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Anger Management

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Genre: Romantic comedy

Opens: April 11

The Pitch: "Assistant executive" Dave Buznik (Adam Sandler) is a passive pushover wrongly accused of assaulting a flight attendant and sentenced to a stint in an anger management support group led by Dr. Buddy Rydell (Jack Nicholson), who appears to need a dose of his own medicine.

Casting: Marisa Tomei is wasted in the role of Buznik's long-suffering girlfriend, whose sole purpose is to root for her man. Woody Harrelson's turn as a German trannie is just plain disturbing.

Fashion statement: Heather Graham, who makes a cameo as a seductive bar patron, reveals a Red Sox bra beneath her scarlet party dress. Jack Nicholson dons a jaunty beret.

Product placement: Buznik and his romantic rival (Allen Covert) take a whiz in a bathroom plastered with ESPN Zone signs. An Us magazine is prominently placed on a living room floor. There's a whole senseless exchange over a bowl of Alpha-Bits cereal.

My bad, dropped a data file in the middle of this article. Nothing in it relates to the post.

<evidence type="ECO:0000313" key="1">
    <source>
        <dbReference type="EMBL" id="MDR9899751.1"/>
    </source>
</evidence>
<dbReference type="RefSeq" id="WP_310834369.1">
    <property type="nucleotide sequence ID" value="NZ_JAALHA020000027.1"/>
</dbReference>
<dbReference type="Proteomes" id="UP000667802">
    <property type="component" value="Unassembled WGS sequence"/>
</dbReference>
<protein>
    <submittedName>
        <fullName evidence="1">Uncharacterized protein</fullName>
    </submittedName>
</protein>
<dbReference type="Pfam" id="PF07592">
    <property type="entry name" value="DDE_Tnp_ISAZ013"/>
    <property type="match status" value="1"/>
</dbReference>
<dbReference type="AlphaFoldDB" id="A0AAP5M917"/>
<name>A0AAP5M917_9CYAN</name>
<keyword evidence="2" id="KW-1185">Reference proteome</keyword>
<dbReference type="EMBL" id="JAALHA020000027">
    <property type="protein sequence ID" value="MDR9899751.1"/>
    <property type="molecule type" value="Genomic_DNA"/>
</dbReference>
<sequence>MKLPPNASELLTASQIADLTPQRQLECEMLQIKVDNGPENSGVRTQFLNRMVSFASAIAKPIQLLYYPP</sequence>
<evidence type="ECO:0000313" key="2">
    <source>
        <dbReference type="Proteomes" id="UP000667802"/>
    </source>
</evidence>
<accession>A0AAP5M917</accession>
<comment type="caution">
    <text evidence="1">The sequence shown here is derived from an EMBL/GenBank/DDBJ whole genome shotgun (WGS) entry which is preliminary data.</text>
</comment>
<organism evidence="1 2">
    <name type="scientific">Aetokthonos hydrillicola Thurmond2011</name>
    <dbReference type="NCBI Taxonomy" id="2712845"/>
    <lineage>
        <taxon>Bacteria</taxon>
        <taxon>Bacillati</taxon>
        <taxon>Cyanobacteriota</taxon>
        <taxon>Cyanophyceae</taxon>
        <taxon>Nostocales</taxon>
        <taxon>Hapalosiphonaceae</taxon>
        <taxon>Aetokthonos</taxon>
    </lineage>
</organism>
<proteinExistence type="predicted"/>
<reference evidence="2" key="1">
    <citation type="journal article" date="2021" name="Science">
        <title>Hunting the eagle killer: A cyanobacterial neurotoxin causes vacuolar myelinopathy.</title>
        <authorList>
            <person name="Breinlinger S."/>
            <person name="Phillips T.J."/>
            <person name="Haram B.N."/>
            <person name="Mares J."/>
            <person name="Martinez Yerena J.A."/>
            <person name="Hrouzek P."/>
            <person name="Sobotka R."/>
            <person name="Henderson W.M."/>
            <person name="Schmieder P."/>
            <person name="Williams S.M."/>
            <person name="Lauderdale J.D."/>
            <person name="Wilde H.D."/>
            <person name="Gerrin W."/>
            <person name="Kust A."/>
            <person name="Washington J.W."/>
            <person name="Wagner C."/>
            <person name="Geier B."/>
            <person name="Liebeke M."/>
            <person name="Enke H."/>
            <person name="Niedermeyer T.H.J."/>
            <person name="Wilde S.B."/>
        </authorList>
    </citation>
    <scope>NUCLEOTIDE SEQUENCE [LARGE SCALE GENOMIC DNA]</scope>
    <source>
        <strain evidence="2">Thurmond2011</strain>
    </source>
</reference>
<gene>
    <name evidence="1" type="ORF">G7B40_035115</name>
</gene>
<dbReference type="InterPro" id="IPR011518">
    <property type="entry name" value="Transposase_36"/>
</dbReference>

Hit single: "I Feel Pretty" from West Side Story takes on a whole new meaning.

Money shots: Buznik gives a monk a saffron wedgie when he takes revenge on a former childhood bully who's since joined a monastery.

Penis envy: Dr. Rydell's unorthodox treatment includes a demand that Buznik remove his clothes. "Are you a homophobe?" the doctor asks. "No, I'm a pulling-my-penis-out-in-front-of-you-aphobe," Buznik replies. When Buznik is introduced to the support group, hyper-sensitive member Chuck (John Turturro) challenges Buznik: "Do you think you're better than me because you've got both your nuts?"

Inside jokes: Nicholson made news in 1994 for a nasty bit of road rage when he smashed out the windows of an automobile with a golf club. Tennis ace John McEnroe and college basketball coach Bobby Knight are other famously angry men who make cameos.

Au courant: On a flight to St. Louis, Buznik is admonished by a flight attendant for becoming impatient after several requests for a movie headset have gone unheeded. "This is a very difficult time for our country," she tells him. "I don't know where patriotism ties in with a headset," Buznik replies.

The bottom line: The setup is laugh-out-loud funny, the second act bottom-feeds on lowbrow laughs and the denouement is predictably feel-good. But Nicholson has a devilishly good time and Punch-Drunk Love fans will appreciate Sandler's endearingly low-key everyman.

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